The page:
Heroes Without A Cause: A Look At Misfits

By Arturo R. García

Over the weekend a reader asked us to take a look at Misfits – kind of surprising, since it doesn’t get the attention lavished upon other British shows. But, it’s been fun to list the show as one of my secret pleasures since it debuted last year.

I say “secret” and not “guilty,” because it’s been the kind of under-the-radar show that I hope remains out of the grubby reach of American media outlets. (By the way, if you’re a fan of Skins, my condolences to you in advance. But I digress.) Slight spoilers under the cut.

We don’t get many glimpses into the home lives of the titular quintet, who meet at court-appointed community service. It’s apparent early on that each of them is part of a lower-middle class family, and only Curtis, the ex-track star stuck with the group after a drug bust, is credited with having any ambition before his current situation.  But at the same time, these characters are not easily-dismissed “bad seeds.” Throughout the series, we’ve seen each of them be crass, or creepy, or kind. And unlike the self-important family figures in Heroes, this Breakfast Club gone wrong doesn’t obsess over the abilities they gain after a freak storm. After learning the new rules of the game, they fold the powers into their extended adolescence: partying, popping pills, popping off at the mouth; hitting the pub, or going for ill-advised romantic entanglements.

The show’s debut season last year was six episodes long, allowing each member of the group to get a turn in the spotlight. In Curtis’ case, his attempt to rewrite history led to one of the best uses of time-travel on television in the past decade – more daring than almost anything Doctor Who has pulled off. Here’s the (NSFWish) trailer:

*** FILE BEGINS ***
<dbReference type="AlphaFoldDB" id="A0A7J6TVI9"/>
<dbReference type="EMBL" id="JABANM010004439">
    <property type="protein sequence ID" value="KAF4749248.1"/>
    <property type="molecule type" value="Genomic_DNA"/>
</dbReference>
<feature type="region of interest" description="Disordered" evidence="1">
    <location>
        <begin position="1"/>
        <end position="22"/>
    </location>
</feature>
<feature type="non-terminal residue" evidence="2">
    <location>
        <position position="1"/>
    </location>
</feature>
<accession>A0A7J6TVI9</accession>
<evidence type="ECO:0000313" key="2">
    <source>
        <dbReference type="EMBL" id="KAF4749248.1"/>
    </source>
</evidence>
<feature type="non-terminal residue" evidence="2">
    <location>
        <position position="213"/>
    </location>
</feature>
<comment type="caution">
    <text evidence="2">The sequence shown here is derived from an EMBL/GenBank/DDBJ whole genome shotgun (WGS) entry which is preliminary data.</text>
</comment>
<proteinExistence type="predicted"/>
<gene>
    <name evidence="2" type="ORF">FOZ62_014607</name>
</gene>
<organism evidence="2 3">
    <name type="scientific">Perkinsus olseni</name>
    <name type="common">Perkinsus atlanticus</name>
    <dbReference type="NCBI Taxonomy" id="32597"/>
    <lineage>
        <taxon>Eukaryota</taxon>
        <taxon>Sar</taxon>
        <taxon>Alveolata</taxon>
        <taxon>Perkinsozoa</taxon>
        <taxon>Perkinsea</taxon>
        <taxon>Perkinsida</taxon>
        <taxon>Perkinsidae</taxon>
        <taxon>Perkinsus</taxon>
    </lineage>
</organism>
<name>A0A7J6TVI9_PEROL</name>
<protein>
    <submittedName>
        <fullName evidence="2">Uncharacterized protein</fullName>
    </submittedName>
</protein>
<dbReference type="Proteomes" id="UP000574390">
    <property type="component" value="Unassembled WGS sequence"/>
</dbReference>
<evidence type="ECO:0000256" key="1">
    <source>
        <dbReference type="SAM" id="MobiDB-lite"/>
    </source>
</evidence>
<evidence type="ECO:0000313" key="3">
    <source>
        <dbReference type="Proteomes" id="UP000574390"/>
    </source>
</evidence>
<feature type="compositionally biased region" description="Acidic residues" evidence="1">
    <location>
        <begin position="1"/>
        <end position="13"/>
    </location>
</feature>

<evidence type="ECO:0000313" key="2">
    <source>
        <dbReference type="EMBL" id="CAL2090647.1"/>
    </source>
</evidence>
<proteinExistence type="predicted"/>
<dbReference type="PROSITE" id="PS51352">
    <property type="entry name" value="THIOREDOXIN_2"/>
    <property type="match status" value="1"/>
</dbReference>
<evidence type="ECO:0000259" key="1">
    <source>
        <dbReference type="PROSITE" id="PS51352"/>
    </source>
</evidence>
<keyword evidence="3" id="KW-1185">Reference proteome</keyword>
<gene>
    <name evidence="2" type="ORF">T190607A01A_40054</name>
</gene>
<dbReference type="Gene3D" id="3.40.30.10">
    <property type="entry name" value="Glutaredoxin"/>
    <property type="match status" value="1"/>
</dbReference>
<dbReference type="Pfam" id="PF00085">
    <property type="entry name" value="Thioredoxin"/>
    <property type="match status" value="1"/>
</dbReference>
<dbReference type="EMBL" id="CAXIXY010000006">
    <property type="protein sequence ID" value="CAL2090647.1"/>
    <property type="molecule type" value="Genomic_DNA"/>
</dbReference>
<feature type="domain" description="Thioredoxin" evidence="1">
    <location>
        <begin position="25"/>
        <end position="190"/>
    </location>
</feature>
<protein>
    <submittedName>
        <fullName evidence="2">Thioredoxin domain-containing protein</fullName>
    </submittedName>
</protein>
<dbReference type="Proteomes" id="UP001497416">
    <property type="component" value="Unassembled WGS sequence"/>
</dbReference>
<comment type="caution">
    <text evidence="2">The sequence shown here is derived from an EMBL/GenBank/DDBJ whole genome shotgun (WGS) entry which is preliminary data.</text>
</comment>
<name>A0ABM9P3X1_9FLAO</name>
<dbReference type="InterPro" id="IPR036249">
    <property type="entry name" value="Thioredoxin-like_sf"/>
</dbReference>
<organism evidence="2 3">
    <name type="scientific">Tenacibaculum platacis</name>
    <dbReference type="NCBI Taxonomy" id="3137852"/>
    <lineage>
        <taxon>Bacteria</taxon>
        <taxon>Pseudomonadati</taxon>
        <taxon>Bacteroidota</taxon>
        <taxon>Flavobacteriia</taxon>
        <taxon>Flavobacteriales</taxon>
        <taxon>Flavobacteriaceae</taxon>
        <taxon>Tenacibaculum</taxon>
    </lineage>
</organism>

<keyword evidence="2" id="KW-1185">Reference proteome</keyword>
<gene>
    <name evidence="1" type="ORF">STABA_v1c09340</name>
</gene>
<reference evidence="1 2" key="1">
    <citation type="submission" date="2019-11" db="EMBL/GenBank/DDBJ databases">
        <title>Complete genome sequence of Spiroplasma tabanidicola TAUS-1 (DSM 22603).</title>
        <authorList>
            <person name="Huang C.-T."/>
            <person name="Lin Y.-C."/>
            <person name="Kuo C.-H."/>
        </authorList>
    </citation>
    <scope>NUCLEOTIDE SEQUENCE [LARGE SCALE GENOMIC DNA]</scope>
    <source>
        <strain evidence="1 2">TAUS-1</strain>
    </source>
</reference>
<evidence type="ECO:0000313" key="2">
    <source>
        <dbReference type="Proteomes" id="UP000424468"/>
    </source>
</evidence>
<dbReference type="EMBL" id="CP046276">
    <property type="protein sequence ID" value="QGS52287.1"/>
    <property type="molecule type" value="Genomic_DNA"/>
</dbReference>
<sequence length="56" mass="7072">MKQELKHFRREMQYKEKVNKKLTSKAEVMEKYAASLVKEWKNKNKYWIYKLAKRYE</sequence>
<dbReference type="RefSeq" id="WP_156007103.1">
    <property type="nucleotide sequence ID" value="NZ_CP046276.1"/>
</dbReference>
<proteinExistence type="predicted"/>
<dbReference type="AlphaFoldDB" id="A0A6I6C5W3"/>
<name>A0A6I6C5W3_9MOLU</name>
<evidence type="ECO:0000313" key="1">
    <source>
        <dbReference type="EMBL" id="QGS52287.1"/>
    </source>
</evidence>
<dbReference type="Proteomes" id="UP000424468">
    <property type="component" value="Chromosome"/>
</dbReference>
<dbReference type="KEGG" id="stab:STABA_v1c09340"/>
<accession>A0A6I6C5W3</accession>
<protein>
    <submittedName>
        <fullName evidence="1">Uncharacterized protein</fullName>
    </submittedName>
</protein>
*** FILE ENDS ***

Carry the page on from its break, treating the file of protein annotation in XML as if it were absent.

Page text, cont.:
One of the show’s main subplots throughout its’ run has been Curtis’ relationship with Alisha, whose no-nonsense sexuality is turned against her when the storm causes her to drive anyone into a sexual frenzy just by touching them. At first, she revels in the attention, but the thrill doesn’t last long. Regardless, the two of them do share some sweet moments (“You don’t need to use your power on me,” he tells her. “I’m already there.”) even if they can’t actually touch, though they do, uh, get intimate. Sorta.

It’s not spoiling too much to tell you the relationship dissolves in Season Two. But, possibly because short seasons means little time to waste for writer/producer Howard Overman, we’re spared a melodramatic break-up. Instead, the pair simply drifts apart and finds somebody new. Curtis begins seeing another newly super-powered woman, and Lisa finds herself drawn to “SuperHoodie,” first seen at the end of Season One. I’ll leave his identity for you to discover.

It’s also worth noting that, in the group dynamic, neither Lisa nor Curtis is played up or down compared to, say, the wiry wall of snark that is Nathan, the kind of smart-mouthed pretty-boy who would be the de-facto leader in the hands of a lesser show. Bound by two layers of circumstance, the group’s overall alliance is tenuous throughout most of Season One, before finally evolving into friendship this year. But the series has proven to be refreshingly free of clumsy stabs at edginess or navel-gazing over its’ own mythology. As Season Two nears its’ end this week, the characters are still very much in the process of growing up – but they’re not going gently into adulthood by any means.

Critical buzz around Misfits has grown since its’ debut, particularly after the non-BBC show won Best Drama Series at the 2009 BAFTAs. So the chances of somebody like MTV or Syfy attempting to do an awkward “re-imagining” of the series are probably increasing. Luckily, the first season is available on DVD, and Bleeding Cool reported last week that the series has been renewed for a third season. It’s worth your time to catch up.